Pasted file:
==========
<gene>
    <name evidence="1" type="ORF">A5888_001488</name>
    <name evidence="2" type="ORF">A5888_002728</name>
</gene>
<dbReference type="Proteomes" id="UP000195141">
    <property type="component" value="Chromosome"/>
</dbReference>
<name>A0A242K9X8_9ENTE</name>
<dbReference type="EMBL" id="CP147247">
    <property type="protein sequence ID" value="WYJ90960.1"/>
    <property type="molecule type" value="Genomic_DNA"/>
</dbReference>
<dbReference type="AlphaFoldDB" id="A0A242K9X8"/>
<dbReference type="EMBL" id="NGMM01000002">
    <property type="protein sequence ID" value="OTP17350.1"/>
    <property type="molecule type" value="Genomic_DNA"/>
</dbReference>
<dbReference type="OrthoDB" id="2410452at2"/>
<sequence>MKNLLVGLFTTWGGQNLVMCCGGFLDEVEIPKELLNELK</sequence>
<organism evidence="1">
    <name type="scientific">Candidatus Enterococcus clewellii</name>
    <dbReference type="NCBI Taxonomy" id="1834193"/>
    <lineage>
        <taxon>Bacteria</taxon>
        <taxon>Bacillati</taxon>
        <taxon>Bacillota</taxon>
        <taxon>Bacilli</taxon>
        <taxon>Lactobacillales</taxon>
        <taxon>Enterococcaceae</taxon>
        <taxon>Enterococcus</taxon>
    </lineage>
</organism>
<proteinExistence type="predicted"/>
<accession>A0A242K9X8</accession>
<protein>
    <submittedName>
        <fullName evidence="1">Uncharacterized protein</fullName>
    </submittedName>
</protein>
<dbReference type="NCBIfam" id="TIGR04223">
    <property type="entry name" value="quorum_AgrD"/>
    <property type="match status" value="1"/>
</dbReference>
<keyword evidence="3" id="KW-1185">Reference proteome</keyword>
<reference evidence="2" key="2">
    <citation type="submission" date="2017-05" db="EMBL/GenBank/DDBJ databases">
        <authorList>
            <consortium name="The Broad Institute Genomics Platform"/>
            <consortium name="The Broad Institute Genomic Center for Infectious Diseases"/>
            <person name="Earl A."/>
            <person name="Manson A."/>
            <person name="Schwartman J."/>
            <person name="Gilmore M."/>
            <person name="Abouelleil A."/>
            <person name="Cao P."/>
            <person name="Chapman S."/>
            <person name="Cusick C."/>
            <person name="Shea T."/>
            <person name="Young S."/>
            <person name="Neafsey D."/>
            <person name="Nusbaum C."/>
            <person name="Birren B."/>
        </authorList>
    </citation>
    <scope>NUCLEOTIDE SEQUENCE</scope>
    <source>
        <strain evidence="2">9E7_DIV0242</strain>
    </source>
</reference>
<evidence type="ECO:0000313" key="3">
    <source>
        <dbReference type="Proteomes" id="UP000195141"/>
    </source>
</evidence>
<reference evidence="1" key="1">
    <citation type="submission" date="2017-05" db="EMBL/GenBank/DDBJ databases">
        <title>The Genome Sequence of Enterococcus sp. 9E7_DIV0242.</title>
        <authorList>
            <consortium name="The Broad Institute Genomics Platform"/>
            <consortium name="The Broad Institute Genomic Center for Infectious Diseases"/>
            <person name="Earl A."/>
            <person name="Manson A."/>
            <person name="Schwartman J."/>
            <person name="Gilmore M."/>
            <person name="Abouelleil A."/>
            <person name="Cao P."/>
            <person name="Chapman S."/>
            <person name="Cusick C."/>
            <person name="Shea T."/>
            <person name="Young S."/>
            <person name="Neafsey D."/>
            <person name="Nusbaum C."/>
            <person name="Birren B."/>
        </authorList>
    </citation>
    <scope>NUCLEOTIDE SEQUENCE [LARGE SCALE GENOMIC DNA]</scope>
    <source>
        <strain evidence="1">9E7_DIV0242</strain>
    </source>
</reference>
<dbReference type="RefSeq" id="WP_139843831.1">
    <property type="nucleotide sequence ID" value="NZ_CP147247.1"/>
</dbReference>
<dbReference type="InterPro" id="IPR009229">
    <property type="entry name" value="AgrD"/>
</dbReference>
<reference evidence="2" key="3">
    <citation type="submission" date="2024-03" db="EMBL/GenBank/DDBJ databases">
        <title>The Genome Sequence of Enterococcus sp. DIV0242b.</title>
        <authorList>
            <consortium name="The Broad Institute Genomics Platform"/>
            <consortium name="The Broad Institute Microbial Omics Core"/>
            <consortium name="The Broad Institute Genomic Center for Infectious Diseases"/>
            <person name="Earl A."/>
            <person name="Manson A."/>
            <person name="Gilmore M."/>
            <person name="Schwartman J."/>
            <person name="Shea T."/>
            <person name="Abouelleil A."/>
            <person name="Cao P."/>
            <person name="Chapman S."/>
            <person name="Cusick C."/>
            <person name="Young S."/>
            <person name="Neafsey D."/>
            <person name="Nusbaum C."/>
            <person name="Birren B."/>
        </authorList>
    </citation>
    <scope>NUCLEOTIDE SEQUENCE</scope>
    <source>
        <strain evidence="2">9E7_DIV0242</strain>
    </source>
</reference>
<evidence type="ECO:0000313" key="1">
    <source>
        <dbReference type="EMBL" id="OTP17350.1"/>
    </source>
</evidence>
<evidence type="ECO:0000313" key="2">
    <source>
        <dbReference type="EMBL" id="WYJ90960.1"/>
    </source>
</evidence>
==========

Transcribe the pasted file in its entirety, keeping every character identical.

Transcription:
<gene>
    <name evidence="1" type="ORF">A5888_001488</name>
    <name evidence="2" type="ORF">A5888_002728</name>
</gene>
<dbReference type="Proteomes" id="UP000195141">
    <property type="component" value="Chromosome"/>
</dbReference>
<name>A0A242K9X8_9ENTE</name>
<dbReference type="EMBL" id="CP147247">
    <property type="protein sequence ID" value="WYJ90960.1"/>
    <property type="molecule type" value="Genomic_DNA"/>
</dbReference>
<dbReference type="AlphaFoldDB" id="A0A242K9X8"/>
<dbReference type="EMBL" id="NGMM01000002">
    <property type="protein sequence ID" value="OTP17350.1"/>
    <property type="molecule type" value="Genomic_DNA"/>
</dbReference>
<dbReference type="OrthoDB" id="2410452at2"/>
<sequence>MKNLLVGLFTTWGGQNLVMCCGGFLDEVEIPKELLNELK</sequence>
<organism evidence="1">
    <name type="scientific">Candidatus Enterococcus clewellii</name>
    <dbReference type="NCBI Taxonomy" id="1834193"/>
    <lineage>
        <taxon>Bacteria</taxon>
        <taxon>Bacillati</taxon>
        <taxon>Bacillota</taxon>
        <taxon>Bacilli</taxon>
        <taxon>Lactobacillales</taxon>
        <taxon>Enterococcaceae</taxon>
        <taxon>Enterococcus</taxon>
    </lineage>
</organism>
<proteinExistence type="predicted"/>
<accession>A0A242K9X8</accession>
<protein>
    <submittedName>
        <fullName evidence="1">Uncharacterized protein</fullName>
    </submittedName>
</protein>
<dbReference type="NCBIfam" id="TIGR04223">
    <property type="entry name" value="quorum_AgrD"/>
    <property type="match status" value="1"/>
</dbReference>
<keyword evidence="3" id="KW-1185">Reference proteome</keyword>
<reference evidence="2" key="2">
    <citation type="submission" date="2017-05" db="EMBL/GenBank/DDBJ databases">
        <authorList>
            <consortium name="The Broad Institute Genomics Platform"/>
            <consortium name="The Broad Institute Genomic Center for Infectious Diseases"/>
            <person name="Earl A."/>
            <person name="Manson A."/>
            <person name="Schwartman J."/>
            <person name="Gilmore M."/>
            <person name="Abouelleil A."/>
            <person name="Cao P."/>
            <person name="Chapman S."/>
            <person name="Cusick C."/>
            <person name="Shea T."/>
            <person name="Young S."/>
            <person name="Neafsey D."/>
            <person name="Nusbaum C."/>
            <person name="Birren B."/>
        </authorList>
    </citation>
    <scope>NUCLEOTIDE SEQUENCE</scope>
    <source>
        <strain evidence="2">9E7_DIV0242</strain>
    </source>
</reference>
<evidence type="ECO:0000313" key="3">
    <source>
        <dbReference type="Proteomes" id="UP000195141"/>
    </source>
</evidence>
<reference evidence="1" key="1">
    <citation type="submission" date="2017-05" db="EMBL/GenBank/DDBJ databases">
        <title>The Genome Sequence of Enterococcus sp. 9E7_DIV0242.</title>
        <authorList>
            <consortium name="The Broad Institute Genomics Platform"/>
            <consortium name="The Broad Institute Genomic Center for Infectious Diseases"/>
            <person name="Earl A."/>
            <person name="Manson A."/>
            <person name="Schwartman J."/>
            <person name="Gilmore M."/>
            <person name="Abouelleil A."/>
            <person name="Cao P."/>
            <person name="Chapman S."/>
            <person name="Cusick C."/>
            <person name="Shea T."/>
            <person name="Young S."/>
            <person name="Neafsey D."/>
            <person name="Nusbaum C."/>
            <person name="Birren B."/>
        </authorList>
    </citation>
    <scope>NUCLEOTIDE SEQUENCE [LARGE SCALE GENOMIC DNA]</scope>
    <source>
        <strain evidence="1">9E7_DIV0242</strain>
    </source>
</reference>
<dbReference type="RefSeq" id="WP_139843831.1">
    <property type="nucleotide sequence ID" value="NZ_CP147247.1"/>
</dbReference>
<dbReference type="InterPro" id="IPR009229">
    <property type="entry name" value="AgrD"/>
</dbReference>
<reference evidence="2" key="3">
    <citation type="submission" date="2024-03" db="EMBL/GenBank/DDBJ databases">
        <title>The Genome Sequence of Enterococcus sp. DIV0242b.</title>
        <authorList>
            <consortium name="The Broad Institute Genomics Platform"/>
            <consortium name="The Broad Institute Microbial Omics Core"/>
            <consortium name="The Broad Institute Genomic Center for Infectious Diseases"/>
            <person name="Earl A."/>
            <person name="Manson A."/>
            <person name="Gilmore M."/>
            <person name="Schwartman J."/>
            <person name="Shea T."/>
            <person name="Abouelleil A."/>
            <person name="Cao P."/>
            <person name="Chapman S."/>
            <person name="Cusick C."/>
            <person name="Young S."/>
            <person name="Neafsey D."/>
            <person name="Nusbaum C."/>
            <person name="Birren B."/>
        </authorList>
    </citation>
    <scope>NUCLEOTIDE SEQUENCE</scope>
    <source>
        <strain evidence="2">9E7_DIV0242</strain>
    </source>
</reference>
<evidence type="ECO:0000313" key="1">
    <source>
        <dbReference type="EMBL" id="OTP17350.1"/>
    </source>
</evidence>
<evidence type="ECO:0000313" key="2">
    <source>
        <dbReference type="EMBL" id="WYJ90960.1"/>
    </source>
</evidence>